Often referred to as India’s Dan Brown Ashwin Sanghi is known for books like Chanakya’s Chant, The Rozbal Line and The Krishna Key. The author known for mythological and history fiction is set to collaborate with thriller writer James Patterson after their novel Private India: City on Fire in 2014. In this conversation with The Kochi Post, the author tells us more about the collaboration, writers on social media and challenges in writing about characters from history.
Please tell a little more about your collaboration with James Patterson this time around, what can we expect?
I think that our second outing together has been more challenging than the first. The first book, Private India, had elements of mythology in it. This fascinated James Patterson tremendously. Private Delhi has none of that. It is much more like the other books in the Private series. Hence the contribution of James Patterson to quickening the pace and magnifying the suspense has been tremendous. The one area that both of us were fascinated by was the interplay between business, politics and media. That comes across very clearly in the plot.
Your last collaboration with Mr Patterson, Private India: City on Fire received mixed reviews. How much do reviews matter to you? Does a bad review ever bring you down?
Not at all. If the same book is praised to high heavens by one reader and trashed by another, whom should you believe? The answer is rather simple. With any creative work, no two opinions can ever be the same. Those who love Ashwin Sanghi’s work in mythological or historical fiction may find my crime thrillers too plain. Those who like my crime thrillers may find my non-fiction unappealing. Even within the same genre, I often have readers fighting and arguing over which of my books was better or worse. That’s simply the nature of the creative beast.
What approach do you take while co-writing? How do you iron out the creative differences? It is heard that Mr Patterson often takes on the role of an editor- is this true?
The process that we followed for both Private India and Private Delhi was similar. I developed an initial plot outline that got reworked between James Patterson and I over several back-and-forth routines. I then proceeded to write the first draft. The second and third drafts were written by James before the editors took over.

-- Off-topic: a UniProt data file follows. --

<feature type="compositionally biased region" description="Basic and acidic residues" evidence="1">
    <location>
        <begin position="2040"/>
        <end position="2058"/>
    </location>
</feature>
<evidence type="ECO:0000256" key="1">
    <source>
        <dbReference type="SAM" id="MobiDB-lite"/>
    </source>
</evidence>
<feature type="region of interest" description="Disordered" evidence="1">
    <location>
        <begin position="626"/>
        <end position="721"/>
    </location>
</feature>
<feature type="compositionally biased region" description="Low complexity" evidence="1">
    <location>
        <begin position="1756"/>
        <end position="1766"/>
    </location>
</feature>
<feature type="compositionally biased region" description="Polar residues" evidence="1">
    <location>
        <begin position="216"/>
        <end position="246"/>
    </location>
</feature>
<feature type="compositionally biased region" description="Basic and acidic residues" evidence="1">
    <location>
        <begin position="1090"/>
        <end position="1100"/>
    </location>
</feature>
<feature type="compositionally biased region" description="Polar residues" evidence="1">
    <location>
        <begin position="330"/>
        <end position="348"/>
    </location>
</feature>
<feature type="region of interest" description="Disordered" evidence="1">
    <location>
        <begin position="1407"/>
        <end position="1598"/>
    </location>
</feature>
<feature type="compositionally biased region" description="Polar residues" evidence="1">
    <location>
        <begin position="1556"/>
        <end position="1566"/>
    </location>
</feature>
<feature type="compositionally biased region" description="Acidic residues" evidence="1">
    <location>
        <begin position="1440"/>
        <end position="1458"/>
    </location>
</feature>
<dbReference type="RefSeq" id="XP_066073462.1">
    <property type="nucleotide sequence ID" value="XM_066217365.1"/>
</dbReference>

Many writers today are active on social media- this wasn’t so, lets say, 10 years ago. Do you think it shifts a writer’s focus?
I see social media as serving two distinct objectives. One—it helps me reach out to potential readers whenever I have a new book coming out. Second—it helps readers get in touch with me with their feedback, comments and views. I see it as nothing more than another communication channel. I have no desire to ever express opinions on social media.
Some writers today are criticized for writing screenplays rather than books with the hope of their books getting made into films. What’s your take on it?
Some books lend themselves to movies and some don’t. Jeffrey Archer is one of the most prolific popular fiction writers but none of his books have made it into mainstream Hollywood even though they have made excellent television miniseries. On the other hand, every second book of John Grisham seems to get adapted into a Hollywood movie. Which of these writers is better? That’s a trick question because both are brilliant.
What has been a major challenge while writing about characters inspired from mythology or history?
The Mahabharata started as a story of 25,000 verses called the Jaya. Several hundred years later it morphed into a work called the Bharata that was 50,000 verses long. That eventually became the Mahabharata, an epic of 100,000 verses. I can bet you that every author along the way added his own spin to the story. The same thing happened with the Ramayana. We have over 300 versions of the Ramayana and each of them gives a unique spin to the epic. Frankly, what is happening now is not something new, it is simply a continuation of an age-old tradition. What makes it new is the language of choice—English. The Spanish novelist George Santayana famously said that “History is a pack of lies about events that never happened told by people who weren’t there.” I was fascinated by history during my school years but began to question what one was expected to take as the “gospel truth” in later years. In that sense, both mythology and history are coloured by the view of the writer. And that is precisely where the challenge lies—overcoming the pre-existing views.
What is your advice for aspiring writers?
One: don’t just think about being a writer- get started. Two: don’t quit your day job- it could be a while before royalties can sustain you. Three: don’t think of yourself as a writer but as a storyteller- words become irrelevant if your story is great. Four: become thick-skinned- rejections and criticism are part of the process of evolving as an author. Five: if you do make it, be humble enough to treat it as a gift from the universe.